As part of the program, recipients are asking to have the loans forgiven from last year. The Baltimore region of M&T Bank had processed 3,250 PPP loan forgiveness applications as of Jan. 19. The bank had submitted 2,754 applications to the SBA with 2,134 receiving full funding at that time.
“The process seems to be going pretty well,” Chiasera said. “We’ve had a number of clients seek forgiveness.”
Getting the word out
Banks in the region have utilized several ways to get the word out to clients about the latest PPP round, including through their websites, apps, social media, emails, bankers and branch managers.
Chiasera notes several clients called in advance of the opening of the application window. Many asked staff to refamiliarize them with the PPP process, remind them what documentation was needed and explain the rules so they were prepared.
Howard Bank began preparing for the latest PPP round weeks in advance looking at last year’s process and ways to improve the experience for borrowers.
“We are prepared and we are doing this not just for ourselves but to make sure we are giving our clients a good experience through this (process),” said Jennifer Scully, senior vice president, director of commercial banking administration at Howard Bank. “It is an anxious time, and we want to make sure that we are there for them to alleviate that anxiety but also deliver what they are expecting.”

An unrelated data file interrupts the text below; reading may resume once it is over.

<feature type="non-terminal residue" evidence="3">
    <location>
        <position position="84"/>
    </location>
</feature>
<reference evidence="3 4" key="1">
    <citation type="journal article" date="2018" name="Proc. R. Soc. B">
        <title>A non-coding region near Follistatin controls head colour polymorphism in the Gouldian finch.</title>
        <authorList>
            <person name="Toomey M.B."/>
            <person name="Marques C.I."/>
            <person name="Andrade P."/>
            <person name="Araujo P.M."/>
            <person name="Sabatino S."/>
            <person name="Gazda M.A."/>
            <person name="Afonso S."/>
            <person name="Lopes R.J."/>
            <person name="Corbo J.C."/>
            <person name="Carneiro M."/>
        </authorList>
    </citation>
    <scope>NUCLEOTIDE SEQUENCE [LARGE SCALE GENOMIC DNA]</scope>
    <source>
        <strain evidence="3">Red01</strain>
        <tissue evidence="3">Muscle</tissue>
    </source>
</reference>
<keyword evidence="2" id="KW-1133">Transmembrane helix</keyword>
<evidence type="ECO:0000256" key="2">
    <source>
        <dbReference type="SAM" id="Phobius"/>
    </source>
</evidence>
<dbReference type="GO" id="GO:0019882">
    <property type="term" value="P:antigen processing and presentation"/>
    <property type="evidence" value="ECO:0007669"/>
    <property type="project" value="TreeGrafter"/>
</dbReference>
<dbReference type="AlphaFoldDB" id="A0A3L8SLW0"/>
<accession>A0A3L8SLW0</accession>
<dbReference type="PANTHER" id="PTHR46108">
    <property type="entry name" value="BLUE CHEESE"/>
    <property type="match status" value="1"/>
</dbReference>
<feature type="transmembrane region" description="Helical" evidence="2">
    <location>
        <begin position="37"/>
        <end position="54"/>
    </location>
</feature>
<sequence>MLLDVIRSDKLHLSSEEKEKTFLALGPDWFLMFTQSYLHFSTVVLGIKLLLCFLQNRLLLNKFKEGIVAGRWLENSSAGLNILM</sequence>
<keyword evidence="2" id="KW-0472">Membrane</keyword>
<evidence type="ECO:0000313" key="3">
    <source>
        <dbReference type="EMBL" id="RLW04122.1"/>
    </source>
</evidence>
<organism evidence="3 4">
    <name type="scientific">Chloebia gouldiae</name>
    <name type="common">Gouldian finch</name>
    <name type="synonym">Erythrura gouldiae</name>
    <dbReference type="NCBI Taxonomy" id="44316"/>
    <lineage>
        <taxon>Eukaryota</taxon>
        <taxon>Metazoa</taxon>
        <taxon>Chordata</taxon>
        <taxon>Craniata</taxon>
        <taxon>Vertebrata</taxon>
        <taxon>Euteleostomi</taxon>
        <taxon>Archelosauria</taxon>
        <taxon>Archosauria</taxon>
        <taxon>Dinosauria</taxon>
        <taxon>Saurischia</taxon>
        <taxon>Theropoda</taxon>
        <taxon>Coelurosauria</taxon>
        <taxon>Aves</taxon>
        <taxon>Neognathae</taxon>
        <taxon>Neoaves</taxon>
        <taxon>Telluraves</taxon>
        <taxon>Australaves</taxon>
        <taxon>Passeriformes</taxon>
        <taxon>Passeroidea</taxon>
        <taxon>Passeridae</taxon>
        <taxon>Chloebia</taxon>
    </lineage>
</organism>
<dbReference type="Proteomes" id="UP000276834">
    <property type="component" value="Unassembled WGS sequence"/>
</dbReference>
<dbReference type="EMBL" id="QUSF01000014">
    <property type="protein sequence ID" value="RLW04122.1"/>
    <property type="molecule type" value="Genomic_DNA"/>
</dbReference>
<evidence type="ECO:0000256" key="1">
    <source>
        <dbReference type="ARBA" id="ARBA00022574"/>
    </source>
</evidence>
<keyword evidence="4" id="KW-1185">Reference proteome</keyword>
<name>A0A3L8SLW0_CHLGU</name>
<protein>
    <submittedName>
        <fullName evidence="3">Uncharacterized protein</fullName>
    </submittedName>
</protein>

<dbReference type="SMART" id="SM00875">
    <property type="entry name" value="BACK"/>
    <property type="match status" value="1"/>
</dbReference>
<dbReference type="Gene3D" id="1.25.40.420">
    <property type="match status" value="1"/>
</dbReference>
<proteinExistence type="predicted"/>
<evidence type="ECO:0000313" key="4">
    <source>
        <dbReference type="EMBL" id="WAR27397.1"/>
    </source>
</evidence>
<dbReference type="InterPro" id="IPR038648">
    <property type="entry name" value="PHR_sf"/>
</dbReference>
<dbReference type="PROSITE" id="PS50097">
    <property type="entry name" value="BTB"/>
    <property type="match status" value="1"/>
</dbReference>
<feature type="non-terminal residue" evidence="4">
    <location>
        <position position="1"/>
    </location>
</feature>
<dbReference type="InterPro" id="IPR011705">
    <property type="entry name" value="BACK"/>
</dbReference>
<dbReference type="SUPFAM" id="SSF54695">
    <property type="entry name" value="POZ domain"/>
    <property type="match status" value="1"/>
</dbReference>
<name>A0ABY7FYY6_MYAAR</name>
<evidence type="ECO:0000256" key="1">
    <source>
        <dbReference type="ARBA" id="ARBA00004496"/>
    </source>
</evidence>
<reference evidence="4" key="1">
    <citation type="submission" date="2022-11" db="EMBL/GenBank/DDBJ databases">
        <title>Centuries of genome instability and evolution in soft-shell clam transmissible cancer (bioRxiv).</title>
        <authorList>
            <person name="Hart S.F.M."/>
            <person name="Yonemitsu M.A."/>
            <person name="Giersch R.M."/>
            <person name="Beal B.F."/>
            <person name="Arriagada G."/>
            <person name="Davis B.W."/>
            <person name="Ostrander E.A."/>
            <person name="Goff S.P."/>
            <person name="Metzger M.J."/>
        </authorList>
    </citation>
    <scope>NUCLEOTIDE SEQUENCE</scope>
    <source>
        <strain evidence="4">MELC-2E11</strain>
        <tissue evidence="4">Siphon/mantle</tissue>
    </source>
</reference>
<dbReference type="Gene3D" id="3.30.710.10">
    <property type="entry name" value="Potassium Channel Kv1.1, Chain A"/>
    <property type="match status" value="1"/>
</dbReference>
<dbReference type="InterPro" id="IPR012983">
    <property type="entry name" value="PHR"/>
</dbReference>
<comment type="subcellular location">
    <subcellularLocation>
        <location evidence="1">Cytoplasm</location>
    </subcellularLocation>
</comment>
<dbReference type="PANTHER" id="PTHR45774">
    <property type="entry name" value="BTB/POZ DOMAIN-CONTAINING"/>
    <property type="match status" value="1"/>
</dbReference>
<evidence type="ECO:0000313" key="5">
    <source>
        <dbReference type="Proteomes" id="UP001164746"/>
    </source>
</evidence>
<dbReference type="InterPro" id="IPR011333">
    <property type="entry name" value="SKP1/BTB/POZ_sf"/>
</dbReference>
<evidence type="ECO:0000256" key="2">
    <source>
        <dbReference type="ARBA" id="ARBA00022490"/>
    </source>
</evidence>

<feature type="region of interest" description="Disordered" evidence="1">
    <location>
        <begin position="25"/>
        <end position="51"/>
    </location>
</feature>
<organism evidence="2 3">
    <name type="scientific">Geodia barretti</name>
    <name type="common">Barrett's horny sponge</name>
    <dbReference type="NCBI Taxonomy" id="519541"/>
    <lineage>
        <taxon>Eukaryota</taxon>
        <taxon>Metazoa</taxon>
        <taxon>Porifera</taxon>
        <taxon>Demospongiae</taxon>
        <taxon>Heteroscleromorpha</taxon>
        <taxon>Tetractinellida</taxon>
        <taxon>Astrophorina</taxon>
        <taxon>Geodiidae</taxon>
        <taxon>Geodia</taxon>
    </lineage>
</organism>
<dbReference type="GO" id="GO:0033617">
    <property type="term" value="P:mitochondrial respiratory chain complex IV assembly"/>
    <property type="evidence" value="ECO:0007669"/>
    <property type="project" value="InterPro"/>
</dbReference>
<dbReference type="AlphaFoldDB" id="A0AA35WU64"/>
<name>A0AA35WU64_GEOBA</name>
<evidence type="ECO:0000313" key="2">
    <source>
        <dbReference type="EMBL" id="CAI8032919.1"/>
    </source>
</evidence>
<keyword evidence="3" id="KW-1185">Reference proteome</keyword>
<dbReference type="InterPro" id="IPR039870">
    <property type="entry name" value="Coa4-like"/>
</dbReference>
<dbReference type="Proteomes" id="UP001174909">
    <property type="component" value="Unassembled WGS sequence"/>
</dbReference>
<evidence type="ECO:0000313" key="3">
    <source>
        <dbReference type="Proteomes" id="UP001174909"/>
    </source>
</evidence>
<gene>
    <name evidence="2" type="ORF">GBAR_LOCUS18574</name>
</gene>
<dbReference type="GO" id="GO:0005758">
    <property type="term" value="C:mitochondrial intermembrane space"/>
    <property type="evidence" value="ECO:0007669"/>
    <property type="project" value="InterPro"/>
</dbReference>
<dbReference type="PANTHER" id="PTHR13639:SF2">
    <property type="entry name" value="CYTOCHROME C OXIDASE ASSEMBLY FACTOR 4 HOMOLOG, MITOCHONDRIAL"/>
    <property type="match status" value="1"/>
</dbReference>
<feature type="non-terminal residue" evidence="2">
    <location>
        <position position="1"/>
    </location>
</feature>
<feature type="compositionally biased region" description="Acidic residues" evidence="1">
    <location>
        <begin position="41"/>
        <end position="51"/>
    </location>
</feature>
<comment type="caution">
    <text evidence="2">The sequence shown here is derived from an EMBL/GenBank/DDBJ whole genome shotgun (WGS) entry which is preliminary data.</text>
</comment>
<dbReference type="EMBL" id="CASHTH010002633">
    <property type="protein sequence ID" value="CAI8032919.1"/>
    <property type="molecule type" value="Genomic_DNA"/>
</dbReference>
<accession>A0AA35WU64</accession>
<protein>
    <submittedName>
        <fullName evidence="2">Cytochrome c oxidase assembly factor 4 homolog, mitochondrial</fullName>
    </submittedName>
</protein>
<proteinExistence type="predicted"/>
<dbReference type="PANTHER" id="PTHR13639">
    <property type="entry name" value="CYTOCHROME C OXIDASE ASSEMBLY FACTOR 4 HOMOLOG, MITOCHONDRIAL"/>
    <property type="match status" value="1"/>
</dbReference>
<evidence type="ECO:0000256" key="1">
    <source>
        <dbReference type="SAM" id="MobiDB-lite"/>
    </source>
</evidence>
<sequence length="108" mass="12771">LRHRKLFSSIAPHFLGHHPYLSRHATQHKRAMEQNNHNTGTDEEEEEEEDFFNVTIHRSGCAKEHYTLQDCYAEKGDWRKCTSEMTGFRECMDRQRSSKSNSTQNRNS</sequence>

Scully said the forgiveness process is going well for those that have applied. The bank is having its borrowers use a technology platform to submit their forgiveness applications.
“We are processing them rather quickly,” she said. “… With the borrowers who were obviously most concerned about navigating forgiveness, I think our bankers are well-positioned to help them where they have questions, and we are finding (our process) is proving to be very successful in obtaining their forgiveness.”
Helping with forgiveness applications, too
A week before the SBA began accepting applications, Beth Bavis, vice president of business lending at Point Breeze Credit Union, said officials were prepared to go back to the world of PPP.
“We’ve had lots of interest already,” she said. “Everybody is ready to go.”
She said the forgiveness process is smoother than the first round of applications. “It is a much better portal that the SBA has for this particular part of the process,” she said.